Adding meditation to your day can give your brain a positive boost in more ways than one. Meditation is a powerful tool in lowering stress levels. When under stress the body produces cortisol. Over time the cortisol acts like a short circuit on neural connections termed synapses. Damaging these connections specifically impacts memory storage, including short term memory and processing. 

Meditation is also proving to have a positive effect on attention, cognitive function and may even create physical changes in the brain. Some promising studies show meditation can help you “re-wire” your brain for increased efficiency as evidenced through actual changes in the gray and white matter of the brain.

Meditating for as little as 10 minutes a day can have a positive impact on stress, sleep and inflammation. Carving this small amount of time in your day is well worth the benefits.

Step Outside the Box

The brain’s ability to change, be adaptive and sharp is achievable as long as the brain is continually challenged. One of the keys to brain plasticity is being challenged in new ways. Even though it may appear you are learning new skills in your job or career, most often these activities are not truly new, but adaptations to skills already learned.  

Your brain function may seem stagnant or even faltering, but do not fret. Think outside the box and find things you have never done before to truly challenge your brain in new ways. This helps create new neural connections, which is key in improving plasticity of the brain. Activities like learning a new language, learning to dance, learning a new sport, or picking up a new instrument encourages these changes.

Brain games like Lumosity and BrainHQ have studies supporting their effectiveness, but keeping your brain fit should not be limited to these games to optimize your brain health. Think outside your box.

Don’t Go it Alone-Get Social

As human beings we are social creatures by nature, thriving emotionally and physically when we are in community. As such, keeping engaged and involved in social connections and activities is vital in brain health. Evolutionary science has put strong evidence that the size of a species brain is directly related to the size of its social group. The human brain is disproportionately large for the size of its body indicating we are hardwired to be social beings.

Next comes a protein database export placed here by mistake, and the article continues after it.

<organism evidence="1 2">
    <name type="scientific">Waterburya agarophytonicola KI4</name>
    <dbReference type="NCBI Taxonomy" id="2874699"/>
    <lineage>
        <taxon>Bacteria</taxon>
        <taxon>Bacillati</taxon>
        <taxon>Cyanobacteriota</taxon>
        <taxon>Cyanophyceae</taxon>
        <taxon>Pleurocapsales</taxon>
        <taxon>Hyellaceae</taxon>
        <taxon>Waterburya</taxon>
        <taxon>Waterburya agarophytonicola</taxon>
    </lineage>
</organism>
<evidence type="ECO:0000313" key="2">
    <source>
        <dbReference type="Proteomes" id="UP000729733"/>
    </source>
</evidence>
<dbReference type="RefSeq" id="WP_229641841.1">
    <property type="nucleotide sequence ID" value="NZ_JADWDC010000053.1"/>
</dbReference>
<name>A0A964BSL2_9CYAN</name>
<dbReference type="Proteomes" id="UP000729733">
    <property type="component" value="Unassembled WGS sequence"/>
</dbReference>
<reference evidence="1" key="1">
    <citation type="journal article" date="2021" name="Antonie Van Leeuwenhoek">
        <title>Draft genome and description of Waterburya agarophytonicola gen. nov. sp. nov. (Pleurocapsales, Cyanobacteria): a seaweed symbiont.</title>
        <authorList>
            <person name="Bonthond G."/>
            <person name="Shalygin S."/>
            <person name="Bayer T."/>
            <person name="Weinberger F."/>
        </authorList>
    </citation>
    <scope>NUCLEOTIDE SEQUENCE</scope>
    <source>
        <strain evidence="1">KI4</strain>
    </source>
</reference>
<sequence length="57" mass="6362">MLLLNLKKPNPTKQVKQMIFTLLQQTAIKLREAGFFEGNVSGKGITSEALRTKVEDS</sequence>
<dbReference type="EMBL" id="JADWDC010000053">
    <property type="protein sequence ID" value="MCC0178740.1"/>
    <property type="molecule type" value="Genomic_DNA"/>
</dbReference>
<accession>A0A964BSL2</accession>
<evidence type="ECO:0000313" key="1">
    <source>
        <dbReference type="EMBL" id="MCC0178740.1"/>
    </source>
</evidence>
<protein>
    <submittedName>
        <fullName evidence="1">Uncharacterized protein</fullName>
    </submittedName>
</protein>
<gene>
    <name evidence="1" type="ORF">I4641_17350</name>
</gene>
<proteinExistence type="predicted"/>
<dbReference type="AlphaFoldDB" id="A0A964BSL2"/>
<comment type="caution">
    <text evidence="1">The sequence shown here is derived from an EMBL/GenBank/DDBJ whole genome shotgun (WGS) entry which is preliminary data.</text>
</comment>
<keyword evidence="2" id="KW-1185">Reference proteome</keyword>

Our emotional health greatly improves with meaningful interactions and connections. Those with strong and active social connections tend to have lower anxiety, lower risk of depression and have a greater sense of satisfaction and overall happiness. Studies have shown cognitive decline was 70% less in those that were socially engaged versus those with low social activity. 

Though it is often tempting to wind down in front of the television, getting out with friends, volunteering and being involved in the community is far more important for long term physical and mental health.

Healthy Fats equals a Healthier Brain

While there is much emphasis on keeping fat intake low, new research may be disputing this idea as counterproductive to brain health. There are 2 types of fuels that the brain can use for energy. One type of energy is glucose and the other is ketones which is the energy source derived from fats. Newer evidence suggests that when the brain uses ketones it may actually restore and renew neurons and function in the brain. 

Research from the Mayo Clinic showed an 89% increased risk for developing dementia in those with higher carbohydrate diet versus those with higher fat diets.  The quality of the fats is essential. Coconut Oil, omega 3’s from wild caught fish, and grass fed meats top the list.

Reducing reliance on carbohydrates as a primary energy source as well as intermittent fasting or overall reduced caloric intake can have a significant beneficial impact on mental health and longevity. 

Taking some simple steps through diet, exercise, social interaction and new mental challenges, can go a long way in keeping your brain sharp and vibrant for the long haul.